If you tend to overeat at meals, worrying that you’ll get too hungry if you don’t, remember – there is ALWAYS another meal or snack coming. There will always be more food!
Sabotaging Thought: It’s okay to eat this because I’m having a bad day.
Response: It’s not okay to eat extra because although my mind knows I’m having a bad day, my body doesn’t. Besides, if I overeat, I’ll feel badly and guilty, which will make me even more unhappy. If I stay on track with my eating it’s highly likely my day will start to feel better, not worse.
If you think, “I’ve been working on these dieting skills for a while now and they still don’t really feel like habits. Maybe I should give up,” remind yourself, “I’m better at these skills than I was 2 months ago, and in 2 more months I’ll be even better than I am right now. There’s no reason to give because, even though it may seem slow, I AM moving forward and making progress.”
No matter how the weekend went, Monday is always an opportunity for a fresh start. Starting RIGHT NOW, give yourself credit for every positive thing you do towards meeting your weight loss goals. It will help you feel better, raise your confidence, and give you motivation to keep going.
It can definitely be harder to stay on track on weekends, often because dieters have different (looser) rules for themselves, but unfortunately weight loss doesn’t happen when dieters undo their hard work every weekend. This weekend, when you’re contemplating eating something, ask yourself: Would I eat this during the week? If the answer is no, then perhaps you should think twice about eating it.
One dieter told us that in the afternoons she gets off track because keeps hearing a voice in her head telling that all these different types of sweet foods sound good and she should eat them. It turns out that she didn’t have a strong plan to combat that sabotaging voice so no wonder she kept giving in. We helped her make Response Cards for every thought she might have and came up with the plan of reading them once an hour every hour during the hard time. She decided she would also call her mom, take a walk, or do a crossword puzzle if she needed additional distraction. These voices can be overcome, but not without a plan!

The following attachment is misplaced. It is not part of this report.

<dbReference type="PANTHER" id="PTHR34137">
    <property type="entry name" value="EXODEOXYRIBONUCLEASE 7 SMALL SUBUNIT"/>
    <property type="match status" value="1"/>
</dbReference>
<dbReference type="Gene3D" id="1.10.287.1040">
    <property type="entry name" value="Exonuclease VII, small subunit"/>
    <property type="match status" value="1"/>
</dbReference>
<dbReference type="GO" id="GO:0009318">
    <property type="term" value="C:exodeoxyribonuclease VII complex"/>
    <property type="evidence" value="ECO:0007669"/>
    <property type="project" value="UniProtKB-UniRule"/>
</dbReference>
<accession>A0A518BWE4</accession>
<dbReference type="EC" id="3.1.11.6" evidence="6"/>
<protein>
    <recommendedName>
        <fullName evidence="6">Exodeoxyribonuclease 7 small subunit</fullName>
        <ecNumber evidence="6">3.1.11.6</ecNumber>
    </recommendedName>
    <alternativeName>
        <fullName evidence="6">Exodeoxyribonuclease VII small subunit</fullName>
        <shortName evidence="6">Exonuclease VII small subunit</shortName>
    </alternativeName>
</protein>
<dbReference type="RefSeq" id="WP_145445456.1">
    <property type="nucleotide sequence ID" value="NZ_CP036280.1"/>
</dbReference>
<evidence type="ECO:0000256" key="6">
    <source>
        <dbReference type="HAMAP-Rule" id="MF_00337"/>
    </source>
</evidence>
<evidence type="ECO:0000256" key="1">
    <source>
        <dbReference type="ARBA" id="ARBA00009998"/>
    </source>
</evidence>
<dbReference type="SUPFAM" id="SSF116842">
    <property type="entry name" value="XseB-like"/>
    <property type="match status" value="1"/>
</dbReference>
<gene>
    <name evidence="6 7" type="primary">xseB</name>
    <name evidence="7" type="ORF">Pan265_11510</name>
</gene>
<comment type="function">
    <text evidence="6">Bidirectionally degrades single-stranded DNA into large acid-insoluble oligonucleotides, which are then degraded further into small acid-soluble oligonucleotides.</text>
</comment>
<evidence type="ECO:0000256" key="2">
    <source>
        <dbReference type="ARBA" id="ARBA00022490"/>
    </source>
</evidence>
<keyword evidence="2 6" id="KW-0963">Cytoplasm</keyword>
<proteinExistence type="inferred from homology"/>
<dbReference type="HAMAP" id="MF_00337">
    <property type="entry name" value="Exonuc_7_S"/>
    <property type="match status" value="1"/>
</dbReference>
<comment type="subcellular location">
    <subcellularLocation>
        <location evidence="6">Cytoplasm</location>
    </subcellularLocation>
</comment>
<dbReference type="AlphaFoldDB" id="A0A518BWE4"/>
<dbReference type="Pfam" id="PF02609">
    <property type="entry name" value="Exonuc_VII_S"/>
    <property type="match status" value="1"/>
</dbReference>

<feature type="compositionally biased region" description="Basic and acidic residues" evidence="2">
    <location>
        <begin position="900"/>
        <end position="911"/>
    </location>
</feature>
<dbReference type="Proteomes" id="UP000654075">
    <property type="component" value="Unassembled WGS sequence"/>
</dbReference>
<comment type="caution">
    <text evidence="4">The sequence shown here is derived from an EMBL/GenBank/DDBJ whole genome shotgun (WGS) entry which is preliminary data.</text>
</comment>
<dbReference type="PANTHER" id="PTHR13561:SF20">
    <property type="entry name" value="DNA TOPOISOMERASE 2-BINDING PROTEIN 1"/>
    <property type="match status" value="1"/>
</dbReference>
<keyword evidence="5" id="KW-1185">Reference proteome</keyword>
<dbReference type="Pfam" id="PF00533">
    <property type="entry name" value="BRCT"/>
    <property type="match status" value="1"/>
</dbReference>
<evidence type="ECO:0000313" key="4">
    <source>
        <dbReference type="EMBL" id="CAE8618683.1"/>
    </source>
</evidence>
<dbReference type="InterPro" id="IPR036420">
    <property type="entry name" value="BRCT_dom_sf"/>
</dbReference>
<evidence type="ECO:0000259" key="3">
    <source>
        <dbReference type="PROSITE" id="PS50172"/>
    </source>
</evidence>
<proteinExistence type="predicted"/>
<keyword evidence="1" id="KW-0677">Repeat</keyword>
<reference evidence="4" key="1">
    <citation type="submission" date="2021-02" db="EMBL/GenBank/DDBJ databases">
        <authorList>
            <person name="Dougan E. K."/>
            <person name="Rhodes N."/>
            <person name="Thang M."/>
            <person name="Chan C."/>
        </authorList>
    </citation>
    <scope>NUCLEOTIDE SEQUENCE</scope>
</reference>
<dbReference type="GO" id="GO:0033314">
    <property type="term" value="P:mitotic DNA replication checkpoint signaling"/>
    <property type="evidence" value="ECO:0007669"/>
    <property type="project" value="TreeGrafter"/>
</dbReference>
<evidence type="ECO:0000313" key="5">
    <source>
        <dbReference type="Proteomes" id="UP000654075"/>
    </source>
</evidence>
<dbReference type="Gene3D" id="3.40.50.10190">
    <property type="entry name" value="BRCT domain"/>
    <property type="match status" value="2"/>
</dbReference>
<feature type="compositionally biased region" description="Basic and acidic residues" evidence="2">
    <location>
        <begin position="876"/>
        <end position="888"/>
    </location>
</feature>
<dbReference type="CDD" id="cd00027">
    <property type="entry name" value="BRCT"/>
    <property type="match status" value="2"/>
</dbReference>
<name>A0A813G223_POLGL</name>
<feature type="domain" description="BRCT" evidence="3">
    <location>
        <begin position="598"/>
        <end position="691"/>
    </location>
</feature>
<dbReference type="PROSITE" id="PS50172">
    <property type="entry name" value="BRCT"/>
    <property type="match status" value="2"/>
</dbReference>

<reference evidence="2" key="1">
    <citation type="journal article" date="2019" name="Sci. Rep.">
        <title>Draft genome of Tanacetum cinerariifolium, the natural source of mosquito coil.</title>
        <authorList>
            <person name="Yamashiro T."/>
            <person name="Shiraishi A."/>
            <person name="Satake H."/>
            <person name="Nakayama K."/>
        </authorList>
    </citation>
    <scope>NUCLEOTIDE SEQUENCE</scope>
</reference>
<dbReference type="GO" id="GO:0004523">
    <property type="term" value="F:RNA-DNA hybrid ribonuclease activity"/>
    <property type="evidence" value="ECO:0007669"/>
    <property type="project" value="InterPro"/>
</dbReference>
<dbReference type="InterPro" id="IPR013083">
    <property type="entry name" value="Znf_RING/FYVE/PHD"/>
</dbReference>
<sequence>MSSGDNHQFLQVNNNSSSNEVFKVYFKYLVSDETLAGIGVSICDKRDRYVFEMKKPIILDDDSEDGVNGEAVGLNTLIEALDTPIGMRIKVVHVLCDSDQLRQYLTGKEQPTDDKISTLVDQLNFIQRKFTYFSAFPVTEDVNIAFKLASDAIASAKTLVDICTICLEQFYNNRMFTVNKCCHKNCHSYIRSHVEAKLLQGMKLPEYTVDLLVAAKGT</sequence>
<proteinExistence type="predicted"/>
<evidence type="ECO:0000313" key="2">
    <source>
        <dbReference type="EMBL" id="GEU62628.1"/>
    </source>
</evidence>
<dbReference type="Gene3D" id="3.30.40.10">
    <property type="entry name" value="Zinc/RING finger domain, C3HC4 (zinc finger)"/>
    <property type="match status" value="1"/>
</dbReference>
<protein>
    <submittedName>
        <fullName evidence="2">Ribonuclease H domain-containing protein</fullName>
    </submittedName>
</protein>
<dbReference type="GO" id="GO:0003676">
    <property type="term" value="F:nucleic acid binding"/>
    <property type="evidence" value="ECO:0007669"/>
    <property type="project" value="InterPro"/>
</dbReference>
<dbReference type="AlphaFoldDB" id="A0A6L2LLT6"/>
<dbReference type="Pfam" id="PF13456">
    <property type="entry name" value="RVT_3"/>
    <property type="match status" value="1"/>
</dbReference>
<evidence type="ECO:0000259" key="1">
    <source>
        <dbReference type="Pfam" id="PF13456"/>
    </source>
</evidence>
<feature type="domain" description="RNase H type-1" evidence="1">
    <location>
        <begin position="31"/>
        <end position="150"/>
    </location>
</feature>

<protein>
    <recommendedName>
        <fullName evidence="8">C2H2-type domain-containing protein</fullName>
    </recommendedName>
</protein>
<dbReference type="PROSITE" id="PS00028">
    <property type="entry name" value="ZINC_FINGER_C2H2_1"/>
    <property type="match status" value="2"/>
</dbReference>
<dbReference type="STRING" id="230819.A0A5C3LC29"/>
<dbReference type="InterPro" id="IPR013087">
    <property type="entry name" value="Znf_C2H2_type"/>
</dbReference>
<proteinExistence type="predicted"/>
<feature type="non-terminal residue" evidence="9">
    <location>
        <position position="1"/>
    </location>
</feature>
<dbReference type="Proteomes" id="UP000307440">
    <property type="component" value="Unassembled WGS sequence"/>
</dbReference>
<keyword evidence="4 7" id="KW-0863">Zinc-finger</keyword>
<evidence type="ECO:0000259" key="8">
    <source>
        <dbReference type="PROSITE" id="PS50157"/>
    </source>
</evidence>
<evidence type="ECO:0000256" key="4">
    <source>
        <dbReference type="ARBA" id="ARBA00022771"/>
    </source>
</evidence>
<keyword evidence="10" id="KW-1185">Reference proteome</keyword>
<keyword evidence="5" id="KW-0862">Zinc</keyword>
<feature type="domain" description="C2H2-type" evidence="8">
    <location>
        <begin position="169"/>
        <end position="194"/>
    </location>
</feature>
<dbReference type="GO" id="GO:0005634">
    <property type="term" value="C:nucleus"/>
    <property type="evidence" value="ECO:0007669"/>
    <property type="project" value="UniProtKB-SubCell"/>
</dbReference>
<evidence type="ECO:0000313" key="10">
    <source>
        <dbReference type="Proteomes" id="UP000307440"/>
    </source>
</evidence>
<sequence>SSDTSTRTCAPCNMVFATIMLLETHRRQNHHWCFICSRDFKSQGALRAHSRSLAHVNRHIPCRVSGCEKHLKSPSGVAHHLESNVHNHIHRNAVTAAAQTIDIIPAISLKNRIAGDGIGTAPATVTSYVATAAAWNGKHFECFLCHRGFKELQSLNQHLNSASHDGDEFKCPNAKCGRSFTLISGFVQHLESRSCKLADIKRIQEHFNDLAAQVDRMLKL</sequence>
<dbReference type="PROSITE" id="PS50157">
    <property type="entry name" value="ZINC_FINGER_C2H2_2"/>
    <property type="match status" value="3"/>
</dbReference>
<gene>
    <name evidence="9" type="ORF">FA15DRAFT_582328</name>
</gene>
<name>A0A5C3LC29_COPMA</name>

Sabotage: It’s okay to have this extra food, it’s not that much compared to what I could be eating.
Response: My body doesn’t know or care how much I’m NOT eating, it only knows how much I do eat, so just because I turned down holiday treats 4 times doesn’t necessarily mean it’s okay to give in the 5th time. If I take in more calories than I had planned, I’ll gain weight.
If you always crave something sweet after you eat, try this: First make a response card that reminds you why it’s worth it to you to overcome this craving. Then, after you eat, set a timer for 10 minutes, with the knowledge that you’re not going to eat anything sweet until the timer goes off. During those 10 minutes, read your Response Card and engage in a preplanned distracting activity. Chances are VERY high that by the time the timer goes off, the craving will have either gone way down in intensity or passed entirely.
Getting off track with dieting can be very discouraging, but it doesn’t need to be. If you were learning to play the piano and hit a wrong key, you would never take that as a sign to give up completely. Mistakes happen in ALL areas of life but keep practicing and you’ll continue improving.
One of our dieters recently told us that she was going to a happy hour with friends over the weekend and she felt awkward not having an alcoholic drink when everybody else would be drinking (even though she doesn’t really like alcohol). We reminded her that if she was dangerously allergic to alcohol, or a recovering alcoholic, she would never dream of having a drink, regardless of how she might feel. Trying to lose weight and be healthier and just as legitimate reasons to abstain.
The Beck Diet Program was developed by Dr. Judith S. Beck with Deborah Beck Busis, LCSW.
Beck Institute for Cognitive Behavior Therapy is a leading international source for training, therapy, and resources in CBT.
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